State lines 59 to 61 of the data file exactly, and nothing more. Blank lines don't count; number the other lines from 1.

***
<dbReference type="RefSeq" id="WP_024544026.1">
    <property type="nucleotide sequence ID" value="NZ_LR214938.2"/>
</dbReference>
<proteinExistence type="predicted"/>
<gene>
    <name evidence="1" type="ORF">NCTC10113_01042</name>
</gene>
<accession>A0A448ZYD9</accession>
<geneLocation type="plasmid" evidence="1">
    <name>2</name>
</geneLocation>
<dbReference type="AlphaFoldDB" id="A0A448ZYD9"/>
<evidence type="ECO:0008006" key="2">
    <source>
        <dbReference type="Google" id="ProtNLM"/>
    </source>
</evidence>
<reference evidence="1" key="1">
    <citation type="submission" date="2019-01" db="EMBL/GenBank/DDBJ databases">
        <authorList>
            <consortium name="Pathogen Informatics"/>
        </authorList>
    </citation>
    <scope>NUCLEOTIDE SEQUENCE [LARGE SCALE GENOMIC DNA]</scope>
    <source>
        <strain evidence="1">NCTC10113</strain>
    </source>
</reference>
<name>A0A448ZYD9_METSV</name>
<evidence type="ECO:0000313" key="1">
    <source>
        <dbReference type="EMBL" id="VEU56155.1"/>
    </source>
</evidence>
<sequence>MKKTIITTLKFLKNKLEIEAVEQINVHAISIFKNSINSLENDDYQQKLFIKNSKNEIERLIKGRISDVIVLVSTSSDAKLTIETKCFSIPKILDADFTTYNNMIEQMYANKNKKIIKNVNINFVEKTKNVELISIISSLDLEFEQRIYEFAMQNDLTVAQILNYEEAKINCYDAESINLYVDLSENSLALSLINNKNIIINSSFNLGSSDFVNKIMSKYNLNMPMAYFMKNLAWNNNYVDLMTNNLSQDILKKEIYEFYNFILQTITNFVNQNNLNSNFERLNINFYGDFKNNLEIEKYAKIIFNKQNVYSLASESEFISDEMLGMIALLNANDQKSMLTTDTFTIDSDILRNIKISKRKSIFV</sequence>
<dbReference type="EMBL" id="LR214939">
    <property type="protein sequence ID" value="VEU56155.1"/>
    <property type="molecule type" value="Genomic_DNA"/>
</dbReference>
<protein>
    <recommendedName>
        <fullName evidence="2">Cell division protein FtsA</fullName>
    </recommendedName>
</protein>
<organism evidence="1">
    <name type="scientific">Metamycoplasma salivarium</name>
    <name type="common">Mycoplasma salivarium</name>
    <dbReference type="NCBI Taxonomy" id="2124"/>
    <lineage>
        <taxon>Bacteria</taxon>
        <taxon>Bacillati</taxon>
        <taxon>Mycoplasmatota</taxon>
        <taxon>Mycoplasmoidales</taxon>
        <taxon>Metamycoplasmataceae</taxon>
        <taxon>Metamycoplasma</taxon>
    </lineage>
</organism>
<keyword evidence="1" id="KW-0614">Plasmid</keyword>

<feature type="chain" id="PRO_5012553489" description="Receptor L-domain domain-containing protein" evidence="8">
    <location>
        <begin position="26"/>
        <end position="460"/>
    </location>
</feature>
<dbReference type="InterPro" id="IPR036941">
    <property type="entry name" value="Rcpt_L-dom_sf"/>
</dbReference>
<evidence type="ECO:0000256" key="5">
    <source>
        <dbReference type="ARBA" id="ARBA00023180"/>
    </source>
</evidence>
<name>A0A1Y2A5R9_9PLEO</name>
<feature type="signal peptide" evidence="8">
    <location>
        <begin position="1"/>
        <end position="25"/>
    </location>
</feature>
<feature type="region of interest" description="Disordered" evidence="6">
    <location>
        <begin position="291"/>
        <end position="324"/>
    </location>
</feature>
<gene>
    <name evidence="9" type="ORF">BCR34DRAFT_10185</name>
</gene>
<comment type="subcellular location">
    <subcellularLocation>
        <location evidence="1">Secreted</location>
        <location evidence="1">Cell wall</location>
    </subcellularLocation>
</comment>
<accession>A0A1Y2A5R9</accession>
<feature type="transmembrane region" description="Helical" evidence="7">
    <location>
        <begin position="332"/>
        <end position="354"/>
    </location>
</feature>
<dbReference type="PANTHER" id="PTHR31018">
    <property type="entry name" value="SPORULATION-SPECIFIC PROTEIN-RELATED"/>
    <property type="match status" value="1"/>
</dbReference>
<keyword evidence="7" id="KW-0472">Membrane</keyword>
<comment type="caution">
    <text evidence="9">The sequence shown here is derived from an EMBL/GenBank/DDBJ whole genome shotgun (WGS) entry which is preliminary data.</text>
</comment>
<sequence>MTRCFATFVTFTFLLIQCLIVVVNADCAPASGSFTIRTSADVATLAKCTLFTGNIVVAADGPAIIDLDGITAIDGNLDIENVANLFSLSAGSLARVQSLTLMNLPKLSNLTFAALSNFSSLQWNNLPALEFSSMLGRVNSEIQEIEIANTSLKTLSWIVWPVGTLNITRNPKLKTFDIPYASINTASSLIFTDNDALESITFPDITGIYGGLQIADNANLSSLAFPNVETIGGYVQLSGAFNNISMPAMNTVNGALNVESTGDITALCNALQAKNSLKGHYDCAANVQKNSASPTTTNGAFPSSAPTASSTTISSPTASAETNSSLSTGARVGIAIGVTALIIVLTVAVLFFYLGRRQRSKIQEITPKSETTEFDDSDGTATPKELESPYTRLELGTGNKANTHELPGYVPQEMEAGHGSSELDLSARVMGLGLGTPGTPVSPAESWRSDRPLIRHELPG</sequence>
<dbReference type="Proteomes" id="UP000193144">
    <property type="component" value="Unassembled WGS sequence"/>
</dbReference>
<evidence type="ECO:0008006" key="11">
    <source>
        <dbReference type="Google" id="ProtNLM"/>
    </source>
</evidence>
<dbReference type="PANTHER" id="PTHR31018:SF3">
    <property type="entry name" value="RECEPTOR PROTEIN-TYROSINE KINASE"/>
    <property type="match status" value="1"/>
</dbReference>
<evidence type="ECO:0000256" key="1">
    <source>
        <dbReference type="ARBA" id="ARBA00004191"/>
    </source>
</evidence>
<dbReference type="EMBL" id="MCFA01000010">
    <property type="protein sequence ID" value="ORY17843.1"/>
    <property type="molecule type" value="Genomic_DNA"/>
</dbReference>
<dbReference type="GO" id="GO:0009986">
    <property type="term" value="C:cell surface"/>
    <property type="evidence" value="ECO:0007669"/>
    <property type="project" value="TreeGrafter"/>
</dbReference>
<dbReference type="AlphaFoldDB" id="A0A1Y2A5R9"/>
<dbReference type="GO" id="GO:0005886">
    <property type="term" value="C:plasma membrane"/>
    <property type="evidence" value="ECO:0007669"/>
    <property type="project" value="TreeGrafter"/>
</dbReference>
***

<feature type="chain" id="PRO_5012553489" description="Receptor L-domain domain-containing protein" evidence="8">
    <location>
        <begin position="26"/>